By Charlie Brock, Chairman of the Board
*Article originally appeared in the Times Free-Press.
As an industry as old as Henry Ford and the Model T, auto manufacturing may not spring to top of mind in a discussion about entrepreneurship in this era of Google Glass and cyber innovation. But in Tennessee, auto manufacturing startups are on the rise and an increasingly important catalyst for our economic future.
The automotive industry is Tennessee's largest manufacturing industry, and it happens to be one of the most innovative and technologically advanced in the country. Tennessee is home to three original equipment manufacturers (OEMs) -- Nissan in Smyra, GM in Spring Hill and VW in Chattanooga -- and more than 1,000 parts suppliers that are creating cars and parts that are lighter, stronger and "smarter."
Given the vigor of Tennessee's auto industry and the accompanying innovative forces, we are going to see more automotive companies birthed from our state's accelerator network.
The autoXLR8R program, a Launch Tennessee supported automotive-focused accelerator located in Spring Hill, is playing an important role in connecting entrepreneurs with the automotive community and identifying new technologies that will benefit the industry.
After successfully navigating the rigorous 13-week boot camp, this year's crop of companies will be ready to pitch to investors today in Spring Hill and on Wednesdayt in Oak Ridge.
CEOs and founders of several promising young companies are nearly complete with the accelerator's mentor-driven program, which was designed to vet market potential of technologies, connect entrepreneurs with potential customers and ultimately position them for investment. The technologies in this year's class have the potential to impact how future vehicles are designed.
autoXLR8R is a nationally unique enterprise. It is why entrepreneurs like Dennis Wong, founder of Hong Kong's Cyberloop, may have a future in Tennessee. His company -- which is in autoXLR8R's current cohort -- has developed a software and hardware application to enable a car's onboard diagnostics port for safety, navigation and other smart features.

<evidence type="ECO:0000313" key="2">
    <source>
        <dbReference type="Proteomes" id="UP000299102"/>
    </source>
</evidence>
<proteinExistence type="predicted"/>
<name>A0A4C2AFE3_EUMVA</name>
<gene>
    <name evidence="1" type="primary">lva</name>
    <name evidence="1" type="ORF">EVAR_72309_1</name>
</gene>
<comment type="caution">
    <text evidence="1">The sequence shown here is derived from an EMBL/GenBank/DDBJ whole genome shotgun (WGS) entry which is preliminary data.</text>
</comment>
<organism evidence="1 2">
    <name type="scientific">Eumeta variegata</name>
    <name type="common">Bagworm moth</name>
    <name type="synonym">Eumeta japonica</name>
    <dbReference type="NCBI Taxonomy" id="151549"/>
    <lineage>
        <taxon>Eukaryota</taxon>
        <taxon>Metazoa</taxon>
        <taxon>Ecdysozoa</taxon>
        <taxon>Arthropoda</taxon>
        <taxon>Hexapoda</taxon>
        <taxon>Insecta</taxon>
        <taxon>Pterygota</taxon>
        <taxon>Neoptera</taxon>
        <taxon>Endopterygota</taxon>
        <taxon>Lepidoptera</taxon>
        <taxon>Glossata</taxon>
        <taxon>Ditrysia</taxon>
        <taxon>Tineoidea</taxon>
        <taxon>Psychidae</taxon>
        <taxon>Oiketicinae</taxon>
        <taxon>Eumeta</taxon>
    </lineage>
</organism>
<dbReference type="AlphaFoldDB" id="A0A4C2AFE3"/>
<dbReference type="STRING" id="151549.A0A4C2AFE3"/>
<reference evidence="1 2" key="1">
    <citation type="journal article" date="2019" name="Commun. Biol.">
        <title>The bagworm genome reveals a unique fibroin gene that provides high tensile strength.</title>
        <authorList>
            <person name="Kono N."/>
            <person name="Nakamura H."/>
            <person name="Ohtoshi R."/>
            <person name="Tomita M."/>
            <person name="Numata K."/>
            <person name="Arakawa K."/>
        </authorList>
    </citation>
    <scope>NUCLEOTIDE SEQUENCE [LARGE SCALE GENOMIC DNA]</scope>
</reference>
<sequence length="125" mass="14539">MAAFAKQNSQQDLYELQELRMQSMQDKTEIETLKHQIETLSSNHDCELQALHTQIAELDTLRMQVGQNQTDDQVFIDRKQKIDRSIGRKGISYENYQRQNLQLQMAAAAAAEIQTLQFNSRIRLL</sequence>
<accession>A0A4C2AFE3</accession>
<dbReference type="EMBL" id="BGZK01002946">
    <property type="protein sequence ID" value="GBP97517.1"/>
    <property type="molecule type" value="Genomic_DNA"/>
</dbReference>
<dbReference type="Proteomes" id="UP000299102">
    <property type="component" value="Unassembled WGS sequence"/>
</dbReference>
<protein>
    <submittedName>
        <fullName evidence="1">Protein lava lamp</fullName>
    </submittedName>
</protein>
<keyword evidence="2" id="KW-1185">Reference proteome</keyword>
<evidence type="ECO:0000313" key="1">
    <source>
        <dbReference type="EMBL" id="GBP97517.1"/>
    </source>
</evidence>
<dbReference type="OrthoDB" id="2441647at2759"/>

The key to success in this field is connections to the industry, and autoXLR8R companies have been given the opportunity to work with mentors from the OEMs and major suppliers from across the region. One company, for example, is working on an industrial application of their product with a major auto manufacturer and was able to test the product on the plant floor. This experience helped the founder determine what refinements to make to the product and the business model.
This year, autoXLR8R accepted several technologies from Oak Ridge National Laboratory (ORNL) and the University of Tennessee Research Foundation into the boot camp. autoXLR8R is vetting the market potential of a light-weight, non-petroleum-based biodegradable plastic developed at ORNL. The plastic, made from the complex polymer lignin, may be ideal for making lighter, stronger car components.
By leveraging and connecting the region's assets in research, entrepreneurship and automotive manufacturing expertise, we are growing an innovation ecosystem that will lead to increased investment and more high-tech jobs.
More than 100,000 Tennesseans work in automotive manufacturing. In 2013 alone, an additional 7,000 new jobs and $1.7 billion in planned investments were announced. Additionally, the recent announcement by Volkswagen that they will be adding a new vehicle to their production line in Chattanooga, while also adding a 200-person R&D center, is a huge boost to the state. The industry is on the upswing and poised for growth. Our goal in offering an automotive-focused accelerator program is to create more Tennessee-based companies and increase jobs within our state's communities. Tennessee is known for world-class automotive production. As we foster this innovation ecosystem, we add more value to manufacturers who do business here and give others a reason to call Tennessee home.